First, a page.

Centurion is an economical movie. It is economical in its re-use of sets (one Roman fortress is much like another), set-ups (why waste perfectly good water-dunking rig on just one shot?), and in storytelling (lean, efficient borrowing from other movies). The only thing it is profligate with is digital blood.

Which is not to say I didn’t enjoy Centurion. I’m a sucker for sword & sandal settings (see the Agora review) and 117 A.D. in Roman-occupied Britain is one of the best settings I can think of. You have bad-ass Picts like King Gorlacon (Ulrich Thomsen) and the she-wolf Etain (Olga Kurylenko) versus clever and honorable Roman soldiers like General Virilius (The Wire‘s Dominic West) and Quintus Dias (Inglourious Basterds‘ Michael Fassbender).

I guess the main problem with the plot is not that the storytelling is so fleet that it leaps over important conflicts — would there be so little debate between a scraggly band of survivors over whether to attempt a suicide mission? — the main problem is that we’re supposed to be rooting for the Romans.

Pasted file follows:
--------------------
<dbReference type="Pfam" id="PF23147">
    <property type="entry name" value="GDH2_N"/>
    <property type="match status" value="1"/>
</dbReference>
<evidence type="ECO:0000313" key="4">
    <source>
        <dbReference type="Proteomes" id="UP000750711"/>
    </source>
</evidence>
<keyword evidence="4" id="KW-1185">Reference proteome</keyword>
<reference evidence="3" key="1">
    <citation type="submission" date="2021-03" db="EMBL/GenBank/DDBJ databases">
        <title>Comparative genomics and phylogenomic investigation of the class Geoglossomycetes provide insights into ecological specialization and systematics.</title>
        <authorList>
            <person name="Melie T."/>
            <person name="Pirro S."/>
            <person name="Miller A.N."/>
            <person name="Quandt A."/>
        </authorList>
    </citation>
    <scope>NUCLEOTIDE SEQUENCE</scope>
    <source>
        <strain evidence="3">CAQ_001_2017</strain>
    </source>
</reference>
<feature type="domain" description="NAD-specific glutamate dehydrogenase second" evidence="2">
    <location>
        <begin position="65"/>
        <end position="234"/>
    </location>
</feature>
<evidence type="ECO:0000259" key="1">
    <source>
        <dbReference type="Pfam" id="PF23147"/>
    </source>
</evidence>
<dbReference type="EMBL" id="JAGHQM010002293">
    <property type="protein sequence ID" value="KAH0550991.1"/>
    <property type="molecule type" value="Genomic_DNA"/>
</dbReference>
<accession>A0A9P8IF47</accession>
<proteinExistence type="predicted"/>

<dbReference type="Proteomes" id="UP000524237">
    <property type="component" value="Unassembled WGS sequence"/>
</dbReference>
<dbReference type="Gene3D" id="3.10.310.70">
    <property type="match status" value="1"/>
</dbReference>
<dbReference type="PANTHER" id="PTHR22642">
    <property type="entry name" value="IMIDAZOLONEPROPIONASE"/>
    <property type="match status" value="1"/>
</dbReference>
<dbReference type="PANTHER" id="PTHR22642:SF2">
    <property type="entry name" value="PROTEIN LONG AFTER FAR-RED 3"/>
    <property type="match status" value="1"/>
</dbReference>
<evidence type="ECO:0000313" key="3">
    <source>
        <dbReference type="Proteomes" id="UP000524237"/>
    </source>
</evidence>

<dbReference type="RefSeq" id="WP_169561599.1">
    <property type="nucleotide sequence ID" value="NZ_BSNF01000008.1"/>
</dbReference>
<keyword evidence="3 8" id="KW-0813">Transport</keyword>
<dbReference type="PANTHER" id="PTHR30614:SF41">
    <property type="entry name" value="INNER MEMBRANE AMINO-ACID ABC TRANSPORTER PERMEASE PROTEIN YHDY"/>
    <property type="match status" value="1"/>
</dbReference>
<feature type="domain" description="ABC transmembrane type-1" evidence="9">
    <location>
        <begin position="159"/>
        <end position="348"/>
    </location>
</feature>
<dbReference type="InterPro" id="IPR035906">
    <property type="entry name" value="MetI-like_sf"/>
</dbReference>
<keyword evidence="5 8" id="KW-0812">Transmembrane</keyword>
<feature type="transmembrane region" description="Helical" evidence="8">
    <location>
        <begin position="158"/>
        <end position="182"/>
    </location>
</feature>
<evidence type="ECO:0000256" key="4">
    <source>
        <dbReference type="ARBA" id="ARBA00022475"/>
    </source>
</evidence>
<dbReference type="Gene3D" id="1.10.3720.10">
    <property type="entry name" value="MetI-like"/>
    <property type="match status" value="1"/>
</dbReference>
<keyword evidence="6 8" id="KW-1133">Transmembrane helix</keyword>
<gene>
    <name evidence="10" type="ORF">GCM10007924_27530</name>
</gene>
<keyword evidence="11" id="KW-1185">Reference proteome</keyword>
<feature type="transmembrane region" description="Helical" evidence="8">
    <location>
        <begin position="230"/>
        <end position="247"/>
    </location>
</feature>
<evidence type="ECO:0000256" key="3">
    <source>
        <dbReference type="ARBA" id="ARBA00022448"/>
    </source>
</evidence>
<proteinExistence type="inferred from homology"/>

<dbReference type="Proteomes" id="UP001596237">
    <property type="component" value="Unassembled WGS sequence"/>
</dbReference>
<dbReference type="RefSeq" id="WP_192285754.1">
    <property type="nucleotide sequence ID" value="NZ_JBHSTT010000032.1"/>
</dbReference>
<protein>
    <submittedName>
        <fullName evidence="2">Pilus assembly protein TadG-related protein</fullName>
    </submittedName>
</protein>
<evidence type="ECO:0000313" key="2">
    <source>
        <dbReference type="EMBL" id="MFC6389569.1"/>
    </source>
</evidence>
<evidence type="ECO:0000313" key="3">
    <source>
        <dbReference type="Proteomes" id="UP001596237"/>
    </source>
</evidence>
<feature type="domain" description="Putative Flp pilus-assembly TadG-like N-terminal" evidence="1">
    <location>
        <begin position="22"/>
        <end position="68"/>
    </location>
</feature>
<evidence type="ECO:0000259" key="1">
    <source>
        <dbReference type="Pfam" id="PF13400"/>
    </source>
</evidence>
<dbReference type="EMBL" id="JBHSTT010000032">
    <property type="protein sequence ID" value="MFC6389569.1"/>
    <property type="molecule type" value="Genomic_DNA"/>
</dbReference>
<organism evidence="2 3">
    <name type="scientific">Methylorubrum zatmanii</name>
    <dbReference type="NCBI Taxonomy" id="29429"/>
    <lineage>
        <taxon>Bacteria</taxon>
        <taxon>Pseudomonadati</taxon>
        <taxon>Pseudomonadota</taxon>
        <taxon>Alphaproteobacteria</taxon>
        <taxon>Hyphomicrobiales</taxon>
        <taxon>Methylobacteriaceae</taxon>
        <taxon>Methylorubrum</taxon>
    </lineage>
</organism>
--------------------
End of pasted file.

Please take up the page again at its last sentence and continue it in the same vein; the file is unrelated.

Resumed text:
I don’t know about you, but I’m a bit queasy with the notion of empires. Roman, American, whatever. As this film amply demonstrates, they are maintained with the blood of soldiers. And to what purpose? Did the Roman empire need peat moss to preserve its way of life?

Quintus and the small band of soldiers he leads behind enemy lines are heroic characters. But it’s hard to root for them to kill the Picts, who are, after all, fighting not only to avenge the rape of their women and pillage of their countryside, but for sheer survival.

Writer/director Neil Marshall (The Descent) is smart enough to create the ironies of a futile mission and a rebel band fighting a rebel band. But he is not able to build them into anything of dramatic consequence. Because of the setting and the gritty, crushed-black cinematography, this movie will inevitably be compared with 300. But it lacks the operatic approach to violence and the visual poetry of a graphic novel brought to life.

In 300, a legion of underdogs fought to save civilization itself. In Centurion, the legionnaires are fighting for nothing, and they know it.